Oscar Fingal O'Flahertie Wills Wilde (16 October 1854 – 30 November 1900) was an Irish poet and playwright. After writing in different forms throughout the 1880s, he became one of the most popular playwrights in London in the early 1890s. He is best remembered for his epigrams and plays, his novel The Picture of Dorian Gray, and the circumstances of his criminal conviction for gross indecency for consensual homosexual acts in "one of the first celebrity trials", imprisonment, and early death from meningitis at age 46.
Who was Oscar Wilde?
Oscar Wilde was a noted Irish playwright, novelist, poet and essayist, born in the middle of the nineteenth century into an intellectual family. While studying in Trinity, Dublin, he was influenced by the aesthetic movement, which advocated that art must be practiced only for the sake of art and soon became one of its ardent followers. Although his very first book, ‘Poems’ established him as an upcoming poet, he tasted real success only in the last decade of his relatively short life. But by then, despite being married with two sons, he had become entangled in a homosexual relationship and when that came into light, he was sentenced to two-year rigorous imprisonment. On coming out of prison, he went to France, where he spent the last years of his life, cut off from his family and shunned by most of his friends. By then, his books had also stopped selling and his plays were closed down. Thus he lived in poverty and ill-health till he died aged just forty-six.
Return to Great Britain
On his return to Great Britain, Oscar Wilde embarked on another lecture circuit across England and Ireland, which would last up to the middle of 1884. Meanwhile sometime between February and Ma 1883, he went to Paris for three months and there he completed his play, ‘The Duchess of Padua’.
Very soon Wilde was able to establish himself as a leading proponent of aesthetic movement and became famous for it. Apart from his literally pursuits, he began to contribute regularly as a reviewer in ‘Pall Mall Gazette.’
From 1887, Wilde found employment as the editor of ‘Lady’s World,’ a magazine that dealt in women’s fashion and had lost its popularity in recent years. Soon, he was able to revive the magazine by incorporating women’s viewpoints not only on art, literature and music, but also on modern life.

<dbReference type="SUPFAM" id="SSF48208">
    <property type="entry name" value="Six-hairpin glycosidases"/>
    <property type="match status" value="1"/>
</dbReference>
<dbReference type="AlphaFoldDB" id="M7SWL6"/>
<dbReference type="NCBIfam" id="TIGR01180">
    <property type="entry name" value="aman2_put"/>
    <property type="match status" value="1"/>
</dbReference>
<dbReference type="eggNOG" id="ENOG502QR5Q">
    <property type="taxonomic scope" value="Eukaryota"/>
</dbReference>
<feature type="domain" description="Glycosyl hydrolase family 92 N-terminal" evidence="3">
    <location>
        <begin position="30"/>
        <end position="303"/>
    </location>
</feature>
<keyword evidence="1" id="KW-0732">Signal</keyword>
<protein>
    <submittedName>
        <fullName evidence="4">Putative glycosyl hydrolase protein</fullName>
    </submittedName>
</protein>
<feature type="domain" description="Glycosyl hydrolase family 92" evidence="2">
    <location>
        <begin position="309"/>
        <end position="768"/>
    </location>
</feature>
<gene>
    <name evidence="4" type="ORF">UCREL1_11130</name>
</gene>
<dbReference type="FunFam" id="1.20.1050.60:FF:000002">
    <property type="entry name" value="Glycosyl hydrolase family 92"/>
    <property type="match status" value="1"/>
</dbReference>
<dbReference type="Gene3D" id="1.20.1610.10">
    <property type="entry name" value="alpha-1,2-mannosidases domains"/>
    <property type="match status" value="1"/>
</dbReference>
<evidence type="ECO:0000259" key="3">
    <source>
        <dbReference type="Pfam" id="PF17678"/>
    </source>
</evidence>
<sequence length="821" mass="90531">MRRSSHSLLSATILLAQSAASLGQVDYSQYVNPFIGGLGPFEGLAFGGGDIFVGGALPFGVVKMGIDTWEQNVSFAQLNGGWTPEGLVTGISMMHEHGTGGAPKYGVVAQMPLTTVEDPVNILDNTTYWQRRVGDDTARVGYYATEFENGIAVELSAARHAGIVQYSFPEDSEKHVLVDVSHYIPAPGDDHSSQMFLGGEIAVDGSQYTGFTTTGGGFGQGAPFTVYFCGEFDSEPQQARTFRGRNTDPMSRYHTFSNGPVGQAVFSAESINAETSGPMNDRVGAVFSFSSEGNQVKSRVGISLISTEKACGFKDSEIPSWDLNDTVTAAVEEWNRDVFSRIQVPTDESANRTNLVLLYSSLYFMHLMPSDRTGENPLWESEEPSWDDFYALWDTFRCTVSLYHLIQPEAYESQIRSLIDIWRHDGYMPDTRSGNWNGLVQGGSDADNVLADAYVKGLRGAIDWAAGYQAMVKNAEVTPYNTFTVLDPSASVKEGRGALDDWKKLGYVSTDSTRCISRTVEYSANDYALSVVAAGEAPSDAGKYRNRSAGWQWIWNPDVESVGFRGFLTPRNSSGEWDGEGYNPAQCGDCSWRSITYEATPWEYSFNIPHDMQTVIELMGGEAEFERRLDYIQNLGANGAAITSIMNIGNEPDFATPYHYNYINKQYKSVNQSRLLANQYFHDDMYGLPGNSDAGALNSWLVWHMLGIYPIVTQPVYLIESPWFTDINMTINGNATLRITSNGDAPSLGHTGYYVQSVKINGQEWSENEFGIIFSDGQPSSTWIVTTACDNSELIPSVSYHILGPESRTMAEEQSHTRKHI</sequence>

In 1888, while working as editor of ‘Lady’s World,’ Wilde published his first major work titled, ‘The Happy Prince and Other Tales’, a collection of children's stories. Next in 1889, he published another of his memorable works, ‘The Decay of Lying’.
In July 1889, he left his job to concentrate on his literary ambition. His only novel, ‘The Picture of Dorian Gray’ appeared in the July 1890 edition of ‘Lippincott's Monthly Magazine.’
Although the editor of the magazine had deleted roughly 500 words it was criticized by the reviewers for decadence and homosexual allusions. However, Wilde defended his work and in 1891, he had it published in book form.
In 1891, apart from ‘The Picture of Dorian Gray’, he had five other major works published. Among them, ‘Intentions’ consisted of previously published essays. Others were ‘The Soul of Man under Socialism’, ‘Lord Arthur Savile's Crime and Other Stories’, ‘A House of Pomegranates’ and ‘Salome’.
Wilde then continued to produce more plays, many of which satirized the upper class society. Falling in this category were ‘Lady Windermere's Fan’ (1882) and ‘A Woman of No Importance’ (1893), both of whichwere highly successful.
Contrarily, ‘An Ideal Husband’, a work which Wilde started in the summer of 1883, revolved around blackmail and political corruption. Just like ‘The Importance of Being Earnest’, which he wrote in the summer of 1894, ‘An Ideal Husband’ is also considered one of his masterpieces.
Oscar Wilde documentary
July 30, 2021
Oscar Wilde Online
Who was Oscar Wilde? Everything You Need to Know